As the day winds down, we no longer have to ask “What’s on tonight?” to keep ourselves entranced by moving pictures. We can download, dvr, stream, rent, borrow, or – don’t forget – go out to the movies. However, the myriad options can stymie us. My purpose in this article, and in others I am planning, is to point the way to worthwhile films (and maybe other screen offerings). I’m about as old as the television that also entered my family household nearly 60 years ago, and I’ve been spellbound by stories told on screen since. (How’s that for credentials?)
A recent brouhaha on Fox News about so-called “no-go” zones in Britain and France brought to mind some excellent British films from the 1990’s that remain relevant today. While Fox News issued apologies for claiming there are cities in England where anyone who is non-Muslim dare not go, assimilation is discouraged, and Sharia law dominates, their false reporting and subsequent retractions exposed their efforts to polarize attitudes. In contrast, the films “East is East” (1999), “Bhaji on the Beach” (1993), and “My Son the Fanatic” (1997) enhance understanding of the British-Asian experience and discourage simpleminded attitudes. Taking a different approach, a more recent British film, “Four Lions” (2010) relies on stereotypes to create a wickedly funny satire that tells the pathetic story of four “homegrown” terrorists.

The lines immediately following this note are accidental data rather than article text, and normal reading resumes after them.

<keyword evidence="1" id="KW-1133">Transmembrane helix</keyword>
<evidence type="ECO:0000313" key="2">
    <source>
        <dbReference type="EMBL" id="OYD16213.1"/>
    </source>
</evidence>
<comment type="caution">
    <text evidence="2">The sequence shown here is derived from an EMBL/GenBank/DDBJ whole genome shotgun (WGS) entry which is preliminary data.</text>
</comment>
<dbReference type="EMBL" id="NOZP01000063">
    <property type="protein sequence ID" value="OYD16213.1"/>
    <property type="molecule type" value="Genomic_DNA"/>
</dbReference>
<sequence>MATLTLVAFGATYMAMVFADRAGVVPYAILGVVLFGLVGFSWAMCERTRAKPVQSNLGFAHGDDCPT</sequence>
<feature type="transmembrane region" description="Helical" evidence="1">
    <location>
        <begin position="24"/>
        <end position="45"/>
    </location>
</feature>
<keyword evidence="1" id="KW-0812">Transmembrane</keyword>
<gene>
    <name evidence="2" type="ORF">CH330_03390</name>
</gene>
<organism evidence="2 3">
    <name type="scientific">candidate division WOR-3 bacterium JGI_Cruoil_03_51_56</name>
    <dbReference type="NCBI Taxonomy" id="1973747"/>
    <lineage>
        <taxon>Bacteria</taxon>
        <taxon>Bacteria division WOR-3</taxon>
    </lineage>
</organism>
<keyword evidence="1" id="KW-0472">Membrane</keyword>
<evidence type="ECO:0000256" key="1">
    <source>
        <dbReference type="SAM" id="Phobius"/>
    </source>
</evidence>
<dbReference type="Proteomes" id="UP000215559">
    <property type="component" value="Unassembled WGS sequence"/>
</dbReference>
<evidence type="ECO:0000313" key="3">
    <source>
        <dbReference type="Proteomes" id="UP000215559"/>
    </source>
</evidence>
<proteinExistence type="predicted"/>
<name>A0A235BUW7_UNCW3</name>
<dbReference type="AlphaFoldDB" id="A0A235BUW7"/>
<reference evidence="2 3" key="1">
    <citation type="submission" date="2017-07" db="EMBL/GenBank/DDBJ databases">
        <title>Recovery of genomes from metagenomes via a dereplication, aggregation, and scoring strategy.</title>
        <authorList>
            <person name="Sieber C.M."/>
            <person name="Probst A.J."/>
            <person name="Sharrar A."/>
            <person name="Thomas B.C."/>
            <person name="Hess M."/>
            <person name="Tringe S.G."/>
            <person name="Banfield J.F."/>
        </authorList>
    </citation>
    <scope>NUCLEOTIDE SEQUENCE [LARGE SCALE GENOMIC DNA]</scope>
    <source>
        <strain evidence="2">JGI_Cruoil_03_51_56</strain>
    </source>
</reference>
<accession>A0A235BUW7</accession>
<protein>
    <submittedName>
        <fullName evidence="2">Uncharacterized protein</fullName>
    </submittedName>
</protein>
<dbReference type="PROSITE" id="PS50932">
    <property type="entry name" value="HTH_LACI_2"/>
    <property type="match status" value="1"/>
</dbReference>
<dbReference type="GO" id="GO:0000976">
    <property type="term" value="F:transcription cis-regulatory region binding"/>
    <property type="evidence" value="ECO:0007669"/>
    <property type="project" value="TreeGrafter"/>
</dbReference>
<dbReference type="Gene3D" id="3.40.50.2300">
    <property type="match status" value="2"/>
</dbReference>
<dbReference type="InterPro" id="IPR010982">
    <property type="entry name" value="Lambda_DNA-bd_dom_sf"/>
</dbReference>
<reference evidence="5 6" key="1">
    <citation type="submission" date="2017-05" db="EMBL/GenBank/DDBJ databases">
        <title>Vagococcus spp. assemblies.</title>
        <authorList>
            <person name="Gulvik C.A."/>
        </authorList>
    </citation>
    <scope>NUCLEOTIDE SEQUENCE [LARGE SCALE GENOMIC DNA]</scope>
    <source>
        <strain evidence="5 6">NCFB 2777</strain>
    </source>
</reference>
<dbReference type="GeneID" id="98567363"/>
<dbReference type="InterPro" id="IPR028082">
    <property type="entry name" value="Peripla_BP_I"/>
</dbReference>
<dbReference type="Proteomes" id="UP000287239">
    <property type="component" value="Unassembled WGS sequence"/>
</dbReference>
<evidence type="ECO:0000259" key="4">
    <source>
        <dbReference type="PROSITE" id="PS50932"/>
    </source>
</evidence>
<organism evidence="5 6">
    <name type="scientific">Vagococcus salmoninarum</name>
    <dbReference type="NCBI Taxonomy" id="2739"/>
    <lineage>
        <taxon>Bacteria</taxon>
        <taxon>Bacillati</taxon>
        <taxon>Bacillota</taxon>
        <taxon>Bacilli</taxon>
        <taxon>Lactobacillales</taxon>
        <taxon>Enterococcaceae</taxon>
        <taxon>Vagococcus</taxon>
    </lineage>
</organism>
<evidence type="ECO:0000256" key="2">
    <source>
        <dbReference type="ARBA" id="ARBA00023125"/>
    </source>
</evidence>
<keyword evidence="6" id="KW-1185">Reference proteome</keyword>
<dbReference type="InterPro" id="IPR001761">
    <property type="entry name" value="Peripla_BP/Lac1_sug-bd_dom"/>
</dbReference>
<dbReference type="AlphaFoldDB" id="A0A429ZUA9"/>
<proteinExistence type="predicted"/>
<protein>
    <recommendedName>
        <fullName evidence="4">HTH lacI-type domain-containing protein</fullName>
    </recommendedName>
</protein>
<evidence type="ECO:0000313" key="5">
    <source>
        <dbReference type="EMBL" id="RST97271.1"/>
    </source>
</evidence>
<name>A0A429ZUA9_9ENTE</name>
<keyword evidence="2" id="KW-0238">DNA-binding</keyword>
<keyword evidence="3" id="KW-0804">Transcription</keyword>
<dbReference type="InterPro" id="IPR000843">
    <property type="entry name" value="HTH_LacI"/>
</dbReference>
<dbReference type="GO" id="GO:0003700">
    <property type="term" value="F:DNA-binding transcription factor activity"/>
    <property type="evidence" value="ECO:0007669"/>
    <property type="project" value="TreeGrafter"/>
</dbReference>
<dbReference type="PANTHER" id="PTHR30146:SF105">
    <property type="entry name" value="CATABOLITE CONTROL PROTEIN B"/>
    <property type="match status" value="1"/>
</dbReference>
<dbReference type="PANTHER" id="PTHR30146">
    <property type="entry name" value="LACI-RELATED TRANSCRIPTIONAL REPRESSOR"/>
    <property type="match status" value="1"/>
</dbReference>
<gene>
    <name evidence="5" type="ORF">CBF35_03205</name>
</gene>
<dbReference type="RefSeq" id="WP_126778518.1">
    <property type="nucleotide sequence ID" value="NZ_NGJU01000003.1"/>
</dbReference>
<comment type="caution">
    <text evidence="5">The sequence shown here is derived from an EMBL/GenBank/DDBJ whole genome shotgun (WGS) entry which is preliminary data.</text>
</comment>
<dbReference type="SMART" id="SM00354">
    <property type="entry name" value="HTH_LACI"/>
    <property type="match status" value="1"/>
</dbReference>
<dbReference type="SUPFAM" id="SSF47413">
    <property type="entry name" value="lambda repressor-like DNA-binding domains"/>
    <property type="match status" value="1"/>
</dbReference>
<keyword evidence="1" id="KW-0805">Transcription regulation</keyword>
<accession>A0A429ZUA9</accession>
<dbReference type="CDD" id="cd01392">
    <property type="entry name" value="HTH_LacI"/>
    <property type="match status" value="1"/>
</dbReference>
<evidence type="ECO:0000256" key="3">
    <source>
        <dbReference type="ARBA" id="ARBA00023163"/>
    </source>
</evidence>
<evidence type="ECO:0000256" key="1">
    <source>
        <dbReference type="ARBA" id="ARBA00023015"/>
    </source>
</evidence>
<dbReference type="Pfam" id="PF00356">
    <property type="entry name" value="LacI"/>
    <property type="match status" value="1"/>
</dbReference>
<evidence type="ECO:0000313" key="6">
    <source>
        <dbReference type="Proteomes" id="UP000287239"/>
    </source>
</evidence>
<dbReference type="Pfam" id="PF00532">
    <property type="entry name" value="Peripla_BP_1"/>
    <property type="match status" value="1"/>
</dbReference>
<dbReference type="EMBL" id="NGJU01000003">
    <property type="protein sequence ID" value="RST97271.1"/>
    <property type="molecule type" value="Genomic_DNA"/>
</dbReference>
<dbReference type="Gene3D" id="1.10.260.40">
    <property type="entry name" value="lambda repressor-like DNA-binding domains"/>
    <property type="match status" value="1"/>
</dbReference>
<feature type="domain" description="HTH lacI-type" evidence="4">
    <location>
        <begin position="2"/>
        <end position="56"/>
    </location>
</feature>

Ayub Khan-Din, a writer and actor born in England to parents from different backgrounds – his father, an emigre to England from Pakistan, and his mother, an Anglo-British woman – crafted “East is East” out of his own family experience. First a stage play in 1996 and then a film in 1999, it tells the story of the Khan family’s intercultural complications, and it does so with loving tenderness. Set in 1971, the plot opens on the day of the arranged marriage of the eldest son. How will children who have assimilated to modern western ways respond to these circumstances? How does the mother, brought up in England, cope? How does the father fulfill his traditional role, meet the eyes of his peers in the immigrant community, and yet keep his modern British family together? Tension and pressure come from inside and out. The family’s concerns are situated in the time of Enoch Powell’s popularity. Opposed to an open immigration policy, British politician Powell called for repatriation in his infamous 1968 “Rivers of Blood” speech. Despite the serious issues, the 96 minute “East is East,” starring Om Puri and Linda Bassett, delights through the authenticity of the setting, characters, and conflicts and favors a comic tone. It was a big hit in England. In 2010, Ayub Khan-Din released a sequel called “West is West” in which the father takes his youngest son back to Pakistan for a visit. The film received accolades from critics. I am still on the lookout for it.